The Ultimate Theology Comprehensive Exam

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Something a bit lighter for Friday afternoon…may you not face these questions if you are facing comprehensive exams or ordination. Have a great weekend! 🙂

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The Ultimate Comprehensive Exam in Theology (may also be used as a General Ordination Exam)

1. Summarize Thomas Aquinas’ Summa Theologiae in three succinct sentences. You may use your Bible.

2. Irenaeus, Pope Clement VII and Martin Luther King, Jr. were not contemporaries. Had they known each other, how might the history of the Reformation have turned out differently?

3. Devise an ethical system that would satisfy Anabaptists, Episcopalians, Lutherans, Roman Catholics, Fundamentalists, and the entire population of Ancient Rome, ca. 3rd century BC.

4. Memorize the Greek NT according to the NA27 and the Textus Receptus texts, recite both, and provide an apologetic for the superiority of one version over the other.

5. Imagine you have the stigmata. Would it affect your productivity in sermon preparation?  Would you still be admitted into fine restaurants? Would it be covered by your medical insurance, or should it constitute a pre-existent condition?

6. What would it mean to be eternal, co-eternal, and non-existent all at once?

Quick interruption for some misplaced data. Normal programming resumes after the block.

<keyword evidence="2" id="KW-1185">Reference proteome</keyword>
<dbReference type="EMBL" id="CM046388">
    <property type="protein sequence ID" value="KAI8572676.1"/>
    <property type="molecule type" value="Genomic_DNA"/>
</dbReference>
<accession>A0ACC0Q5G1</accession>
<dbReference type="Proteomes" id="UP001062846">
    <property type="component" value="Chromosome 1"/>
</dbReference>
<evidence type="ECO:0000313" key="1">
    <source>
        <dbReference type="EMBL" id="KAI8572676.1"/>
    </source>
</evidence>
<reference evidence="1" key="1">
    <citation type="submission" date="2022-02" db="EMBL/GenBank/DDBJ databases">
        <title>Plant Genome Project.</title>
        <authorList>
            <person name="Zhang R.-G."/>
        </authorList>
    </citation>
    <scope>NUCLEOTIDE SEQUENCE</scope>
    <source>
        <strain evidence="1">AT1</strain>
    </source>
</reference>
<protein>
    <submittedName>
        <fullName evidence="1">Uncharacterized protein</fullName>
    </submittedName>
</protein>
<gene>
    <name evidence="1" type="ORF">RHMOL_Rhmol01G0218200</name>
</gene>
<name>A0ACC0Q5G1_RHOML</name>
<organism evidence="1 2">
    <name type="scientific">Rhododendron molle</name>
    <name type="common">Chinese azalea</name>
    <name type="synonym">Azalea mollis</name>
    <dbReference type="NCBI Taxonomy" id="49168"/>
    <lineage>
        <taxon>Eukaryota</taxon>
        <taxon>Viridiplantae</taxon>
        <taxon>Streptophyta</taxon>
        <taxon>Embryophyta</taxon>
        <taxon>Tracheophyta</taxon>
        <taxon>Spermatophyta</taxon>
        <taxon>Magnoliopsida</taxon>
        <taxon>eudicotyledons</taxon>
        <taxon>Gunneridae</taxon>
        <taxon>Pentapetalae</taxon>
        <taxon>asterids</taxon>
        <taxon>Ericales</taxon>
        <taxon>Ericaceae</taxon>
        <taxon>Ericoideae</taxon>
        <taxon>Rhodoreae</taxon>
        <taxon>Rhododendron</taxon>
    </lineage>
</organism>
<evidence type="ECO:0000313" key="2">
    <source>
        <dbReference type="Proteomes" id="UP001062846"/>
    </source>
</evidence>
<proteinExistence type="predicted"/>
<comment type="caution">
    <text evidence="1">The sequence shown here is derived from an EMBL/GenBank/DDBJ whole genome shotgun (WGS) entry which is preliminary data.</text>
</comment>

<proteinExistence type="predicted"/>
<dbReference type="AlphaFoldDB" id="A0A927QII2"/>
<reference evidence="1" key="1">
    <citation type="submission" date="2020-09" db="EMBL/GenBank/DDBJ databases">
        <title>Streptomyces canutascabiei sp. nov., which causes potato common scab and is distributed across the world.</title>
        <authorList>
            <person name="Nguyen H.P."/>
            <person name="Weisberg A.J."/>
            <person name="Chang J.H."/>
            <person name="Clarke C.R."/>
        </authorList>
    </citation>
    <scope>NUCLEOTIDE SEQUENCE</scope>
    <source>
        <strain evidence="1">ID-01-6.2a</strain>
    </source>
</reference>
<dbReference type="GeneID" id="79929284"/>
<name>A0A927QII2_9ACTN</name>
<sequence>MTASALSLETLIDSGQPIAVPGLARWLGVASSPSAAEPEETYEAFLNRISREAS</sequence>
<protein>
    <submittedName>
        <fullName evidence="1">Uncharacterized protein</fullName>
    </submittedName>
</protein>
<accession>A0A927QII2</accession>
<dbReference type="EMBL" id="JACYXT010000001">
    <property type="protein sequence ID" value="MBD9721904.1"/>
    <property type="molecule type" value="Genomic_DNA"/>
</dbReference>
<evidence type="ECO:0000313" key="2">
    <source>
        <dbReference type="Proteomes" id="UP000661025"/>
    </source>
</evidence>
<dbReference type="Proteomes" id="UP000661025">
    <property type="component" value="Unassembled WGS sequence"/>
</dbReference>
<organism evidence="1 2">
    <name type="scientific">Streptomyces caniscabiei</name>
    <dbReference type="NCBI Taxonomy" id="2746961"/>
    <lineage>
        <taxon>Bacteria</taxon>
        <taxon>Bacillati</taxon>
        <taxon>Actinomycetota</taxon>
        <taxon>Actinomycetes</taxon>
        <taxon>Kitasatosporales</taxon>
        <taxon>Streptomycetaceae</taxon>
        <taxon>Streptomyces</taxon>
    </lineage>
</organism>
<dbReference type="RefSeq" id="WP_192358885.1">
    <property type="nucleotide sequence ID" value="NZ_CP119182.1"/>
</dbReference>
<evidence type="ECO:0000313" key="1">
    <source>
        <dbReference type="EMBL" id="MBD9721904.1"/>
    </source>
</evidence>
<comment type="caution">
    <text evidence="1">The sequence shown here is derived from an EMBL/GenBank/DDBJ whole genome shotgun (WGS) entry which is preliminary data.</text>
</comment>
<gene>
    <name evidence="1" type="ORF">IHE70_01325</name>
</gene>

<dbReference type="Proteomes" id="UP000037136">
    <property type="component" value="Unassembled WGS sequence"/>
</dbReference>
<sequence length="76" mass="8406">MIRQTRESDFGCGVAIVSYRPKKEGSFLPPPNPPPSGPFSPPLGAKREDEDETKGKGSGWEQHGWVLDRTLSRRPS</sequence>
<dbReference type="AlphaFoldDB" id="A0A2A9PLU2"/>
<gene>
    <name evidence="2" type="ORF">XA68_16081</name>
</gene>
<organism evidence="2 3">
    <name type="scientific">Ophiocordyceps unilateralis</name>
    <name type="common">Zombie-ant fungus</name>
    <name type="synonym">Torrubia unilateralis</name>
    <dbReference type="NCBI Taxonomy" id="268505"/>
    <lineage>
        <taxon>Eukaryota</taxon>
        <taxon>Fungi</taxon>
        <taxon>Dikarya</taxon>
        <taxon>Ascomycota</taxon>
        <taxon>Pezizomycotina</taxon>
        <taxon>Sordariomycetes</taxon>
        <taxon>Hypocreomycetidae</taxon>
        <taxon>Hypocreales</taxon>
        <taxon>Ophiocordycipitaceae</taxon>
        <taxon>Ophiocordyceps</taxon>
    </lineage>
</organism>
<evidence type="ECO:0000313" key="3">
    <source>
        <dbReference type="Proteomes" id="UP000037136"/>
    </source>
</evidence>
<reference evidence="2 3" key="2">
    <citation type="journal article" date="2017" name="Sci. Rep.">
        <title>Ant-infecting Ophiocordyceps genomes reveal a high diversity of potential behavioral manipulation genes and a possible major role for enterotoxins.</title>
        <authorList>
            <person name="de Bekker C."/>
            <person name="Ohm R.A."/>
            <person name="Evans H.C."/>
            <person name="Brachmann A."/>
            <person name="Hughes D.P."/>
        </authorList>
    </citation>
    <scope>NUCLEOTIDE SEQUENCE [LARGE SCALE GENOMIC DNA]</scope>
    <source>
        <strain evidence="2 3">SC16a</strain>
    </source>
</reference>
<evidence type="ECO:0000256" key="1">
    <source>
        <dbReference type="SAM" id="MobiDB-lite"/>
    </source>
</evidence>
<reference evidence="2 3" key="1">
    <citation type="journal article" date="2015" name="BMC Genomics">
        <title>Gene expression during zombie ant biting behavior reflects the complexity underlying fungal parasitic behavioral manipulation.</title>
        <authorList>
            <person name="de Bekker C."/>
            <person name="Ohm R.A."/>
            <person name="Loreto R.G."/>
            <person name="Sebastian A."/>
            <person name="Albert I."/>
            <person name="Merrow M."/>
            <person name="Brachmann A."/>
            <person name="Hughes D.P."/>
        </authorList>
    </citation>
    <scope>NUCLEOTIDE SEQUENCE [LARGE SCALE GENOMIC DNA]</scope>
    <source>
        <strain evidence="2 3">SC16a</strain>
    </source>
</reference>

7. St. Thomas Aquinas and St. Augustine of Hippo decide to rob a bank. The note to the teller is 1,200 pages long, not counting footnotes, complete with a promise of damnation if the teller does not accept immediate Baptism.  In the middle of the heist, they engage in an extended debate as to whether or not the money really exists.  Are they committing a mortal or a venial sin?

8. Speculate on what the current status of salvation history might have been if Abraham had just stayed in Ur.  You have 2 pages.

9. Define God. Use examples if necessary.

10. Provide a compelling resolution to the infralapsarian/supralapsarian debate. You may use your Bible, but not Karl Barth’s Church Dogmatics.

Bonus question

11. Hymns or choruses? Provide an answer that will persuade all parties and all generations.

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